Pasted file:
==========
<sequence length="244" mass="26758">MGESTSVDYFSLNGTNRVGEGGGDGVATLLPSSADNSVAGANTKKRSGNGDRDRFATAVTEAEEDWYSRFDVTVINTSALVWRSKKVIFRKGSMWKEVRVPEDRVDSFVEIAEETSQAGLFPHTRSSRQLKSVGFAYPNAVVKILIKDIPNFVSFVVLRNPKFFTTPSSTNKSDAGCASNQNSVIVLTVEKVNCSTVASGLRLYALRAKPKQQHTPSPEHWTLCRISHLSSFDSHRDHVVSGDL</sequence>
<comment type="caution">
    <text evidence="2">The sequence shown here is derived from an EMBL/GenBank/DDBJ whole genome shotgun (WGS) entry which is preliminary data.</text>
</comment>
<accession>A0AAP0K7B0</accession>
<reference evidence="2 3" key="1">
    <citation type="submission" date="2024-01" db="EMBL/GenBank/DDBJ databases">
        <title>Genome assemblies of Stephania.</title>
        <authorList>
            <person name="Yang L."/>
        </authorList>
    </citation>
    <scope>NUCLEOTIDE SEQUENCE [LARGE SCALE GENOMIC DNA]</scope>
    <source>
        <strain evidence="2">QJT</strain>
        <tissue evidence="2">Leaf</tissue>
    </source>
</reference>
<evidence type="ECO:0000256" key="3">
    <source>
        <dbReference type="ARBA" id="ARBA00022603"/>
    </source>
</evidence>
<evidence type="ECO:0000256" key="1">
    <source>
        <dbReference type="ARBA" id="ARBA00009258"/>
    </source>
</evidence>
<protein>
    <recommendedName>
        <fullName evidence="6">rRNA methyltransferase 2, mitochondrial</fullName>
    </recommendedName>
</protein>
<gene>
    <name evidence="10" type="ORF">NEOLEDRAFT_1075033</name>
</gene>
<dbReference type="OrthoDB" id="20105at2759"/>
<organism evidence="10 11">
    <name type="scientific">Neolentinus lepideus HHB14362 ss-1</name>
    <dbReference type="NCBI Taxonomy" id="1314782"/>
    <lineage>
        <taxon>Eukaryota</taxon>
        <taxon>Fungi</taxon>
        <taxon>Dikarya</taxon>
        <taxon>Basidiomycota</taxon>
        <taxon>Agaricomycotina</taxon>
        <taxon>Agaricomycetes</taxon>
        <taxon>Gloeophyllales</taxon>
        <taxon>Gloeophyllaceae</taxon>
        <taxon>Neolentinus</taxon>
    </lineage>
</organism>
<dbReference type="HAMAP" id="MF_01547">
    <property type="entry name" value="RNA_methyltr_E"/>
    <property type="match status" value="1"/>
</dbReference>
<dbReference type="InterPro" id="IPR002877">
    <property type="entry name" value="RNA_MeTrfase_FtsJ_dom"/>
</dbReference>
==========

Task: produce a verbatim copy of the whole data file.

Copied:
<sequence length="244" mass="26758">MGESTSVDYFSLNGTNRVGEGGGDGVATLLPSSADNSVAGANTKKRSGNGDRDRFATAVTEAEEDWYSRFDVTVINTSALVWRSKKVIFRKGSMWKEVRVPEDRVDSFVEIAEETSQAGLFPHTRSSRQLKSVGFAYPNAVVKILIKDIPNFVSFVVLRNPKFFTTPSSTNKSDAGCASNQNSVIVLTVEKVNCSTVASGLRLYALRAKPKQQHTPSPEHWTLCRISHLSSFDSHRDHVVSGDL</sequence>
<comment type="caution">
    <text evidence="2">The sequence shown here is derived from an EMBL/GenBank/DDBJ whole genome shotgun (WGS) entry which is preliminary data.</text>
</comment>
<accession>A0AAP0K7B0</accession>
<reference evidence="2 3" key="1">
    <citation type="submission" date="2024-01" db="EMBL/GenBank/DDBJ databases">
        <title>Genome assemblies of Stephania.</title>
        <authorList>
            <person name="Yang L."/>
        </authorList>
    </citation>
    <scope>NUCLEOTIDE SEQUENCE [LARGE SCALE GENOMIC DNA]</scope>
    <source>
        <strain evidence="2">QJT</strain>
        <tissue evidence="2">Leaf</tissue>
    </source>
</reference>
<evidence type="ECO:0000256" key="3">
    <source>
        <dbReference type="ARBA" id="ARBA00022603"/>
    </source>
</evidence>
<evidence type="ECO:0000256" key="1">
    <source>
        <dbReference type="ARBA" id="ARBA00009258"/>
    </source>
</evidence>
<protein>
    <recommendedName>
        <fullName evidence="6">rRNA methyltransferase 2, mitochondrial</fullName>
    </recommendedName>
</protein>
<gene>
    <name evidence="10" type="ORF">NEOLEDRAFT_1075033</name>
</gene>
<dbReference type="OrthoDB" id="20105at2759"/>
<organism evidence="10 11">
    <name type="scientific">Neolentinus lepideus HHB14362 ss-1</name>
    <dbReference type="NCBI Taxonomy" id="1314782"/>
    <lineage>
        <taxon>Eukaryota</taxon>
        <taxon>Fungi</taxon>
        <taxon>Dikarya</taxon>
        <taxon>Basidiomycota</taxon>
        <taxon>Agaricomycotina</taxon>
        <taxon>Agaricomycetes</taxon>
        <taxon>Gloeophyllales</taxon>
        <taxon>Gloeophyllaceae</taxon>
        <taxon>Neolentinus</taxon>
    </lineage>
</organism>
<dbReference type="HAMAP" id="MF_01547">
    <property type="entry name" value="RNA_methyltr_E"/>
    <property type="match status" value="1"/>
</dbReference>
<dbReference type="InterPro" id="IPR002877">
    <property type="entry name" value="RNA_MeTrfase_FtsJ_dom"/>
</dbReference>